in·​trin·​sic | \ in-ˈtrin-zik How to pronounce intrinsic (audio) , -ˈtrin(t)-sik\

Definition of intrinsic

1a : belonging to the essential nature or constitution of a thing the intrinsic worth of a gem the intrinsic brightness of a star
b : being or relating to a semiconductor in which the concentration of charge carriers is characteristic of the material itself instead of the content of any impurities it contains
2a : originating or due to causes within a body, organ, or part an intrinsic metabolic disease
b : originating and included wholly within an organ or part intrinsic muscles — compare extrinsic sense 1b

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Examples of intrinsic in a Sentence

He is the ideal courtier. His nobility is intrinsic, and so he can drape himself in this purple cloak of tasteful modernity, make a cocktail of past and present, the cream of both. — Noah Charney, The Art Thief, 2007 Subatomic particles have an intrinsic orientation known as spin, which can point in one of two directions, conventionally called "up" and "down." — Abraham Loeb, Scientific American, November 2006 Yet despite the digital culture's endless celebrations of diversity … there is a certain mindless repetition intrinsic to the Internet, where ideas and software multiply a thousandfold with one click; where the lure of wider communication drives users toward an ultimate "interoperability" and, hence, toward an ultimate uniformity. — Julian Dibbell, Harper's, August 2001 the intrinsic value of a gem the intrinsic brightness of a star
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Recent Examples on the Web

Such a viewpoint ignores the intrinsic value of lunar resources, Neal said, in the form of water ice at the poles, as well as the lunar soil which can be broken into oxygen, titanium, silicates and more. Eric Berger, Ars Technica, "With Artemis, NASA at risk of repeating Apollo mistakes, scientist warns," 20 Aug. 2019 Instead, the patterning system had its own intrinsic scale, one that didn’t adjust to the overall size of the cell. Quanta Magazine, "For Embryo’s Cells, Size Can Determine Fate," 12 Aug. 2019 The stars’ light waxes and wanes at a rate that signals their intrinsic brightness. Joshua Sokol, Science | AAAS, "Debate intensifies over speed of expanding universe," 19 July 2019 And while European systems and services can still fall back to other timing and navigation options, like GPS, the prolonged outage serves as a chilling reminder of the modern world's intrinsic reliance on fallible global positioning systems. Wired, "Europe's Weeklong Satellite Outage Is Over—But Still Serves as a Warning," 18 July 2019 On a cellular level, added fibers looks pretty similar to intrinsic fibers, so our bodies process—or, rather, don’t process—them in largely the same way, Tewksbury says. Carolyn L. Todd, SELF, "Why Is Added Fiber in Literally Everything?," 12 July 2019 Despite its formidable distance, it is still ranked as the 15th brightest star in the night sky because of its powerful intrinsic luminosity—2,300 times brighter than our sun. Andrew Fazekas, National Geographic, "Saturn at its best, and more top stargazing events in July," 1 July 2019 And if anything, taking that time apart has re-inspired and reignited our bond as sisters and our intrinsic creative voice. Alex Blynn, Billboard, "The Veronicas Return to Music: 'Life Led Us Back Together Again'," 14 June 2019 These pulsate in a rhythm that depends on their intrinsic luminosity. Corey S. Powell, Discover Magazine, "Why We Still Don't Know How Fast the Universe is Expanding," 1 Jan. 2019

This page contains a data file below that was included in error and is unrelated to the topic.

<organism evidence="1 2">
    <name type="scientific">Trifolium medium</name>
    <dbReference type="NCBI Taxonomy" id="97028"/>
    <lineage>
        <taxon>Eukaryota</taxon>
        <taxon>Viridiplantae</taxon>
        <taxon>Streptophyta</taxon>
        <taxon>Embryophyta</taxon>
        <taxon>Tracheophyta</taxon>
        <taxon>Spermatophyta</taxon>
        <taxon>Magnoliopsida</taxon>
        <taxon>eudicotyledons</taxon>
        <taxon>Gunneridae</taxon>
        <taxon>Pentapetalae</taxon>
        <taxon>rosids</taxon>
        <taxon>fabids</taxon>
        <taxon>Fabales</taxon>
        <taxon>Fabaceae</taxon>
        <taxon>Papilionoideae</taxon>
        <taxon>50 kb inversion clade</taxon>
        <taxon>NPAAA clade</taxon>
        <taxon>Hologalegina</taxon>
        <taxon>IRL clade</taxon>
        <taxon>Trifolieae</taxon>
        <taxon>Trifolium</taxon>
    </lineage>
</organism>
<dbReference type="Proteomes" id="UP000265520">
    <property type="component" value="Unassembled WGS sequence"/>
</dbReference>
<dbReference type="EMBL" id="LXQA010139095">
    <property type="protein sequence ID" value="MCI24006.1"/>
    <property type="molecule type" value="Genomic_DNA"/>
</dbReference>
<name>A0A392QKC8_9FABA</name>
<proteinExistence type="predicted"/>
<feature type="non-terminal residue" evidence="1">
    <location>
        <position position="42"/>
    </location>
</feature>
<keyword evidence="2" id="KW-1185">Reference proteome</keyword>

These example sentences are selected automatically from various online news sources to reflect current usage of the word 'intrinsic.' Views expressed in the examples do not represent the opinion of Merriam-Webster or its editors. Send us feedback.

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First Known Use of intrinsic

1635, in the meaning defined at sense 1a

History and Etymology for intrinsic

French intrinsèque internal, from Late Latin intrinsecus, from Latin, adverb, inwardly; akin to Latin intra within — more at intra-

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Statistics for intrinsic

Last Updated

27 Aug 2019

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Time Traveler for intrinsic

The first known use of intrinsic was in 1635

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More Definitions for intrinsic



English Language Learners Definition of intrinsic

: belonging to the essential nature of a thing : occurring as a natural part of something


in·​trin·​sic | \ in-ˈtrin-zik How to pronounce intrinsic (audio) , -ˈtrin(t)-sik How to pronounce intrinsic (audio) \

Medical Definition of intrinsic

1 : originating or due to causes or factors within a body, organ, or part intrinsic asthma
2 : originating and included wholly within an organ or part used especially of certain muscles the cricothyroid is an intrinsic muscle of the larynx — compare extrinsic sense 2


in·​trin·​sic | \ in-ˈtrin-zik, -sik How to pronounce intrinsic (audio) \

Legal Definition of intrinsic

: belonging to the essential nature or constitution of a thing

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Comments on intrinsic

What made you want to look up intrinsic? Please tell us where you read or heard it (including the quote, if possible).


recurring in steady succession

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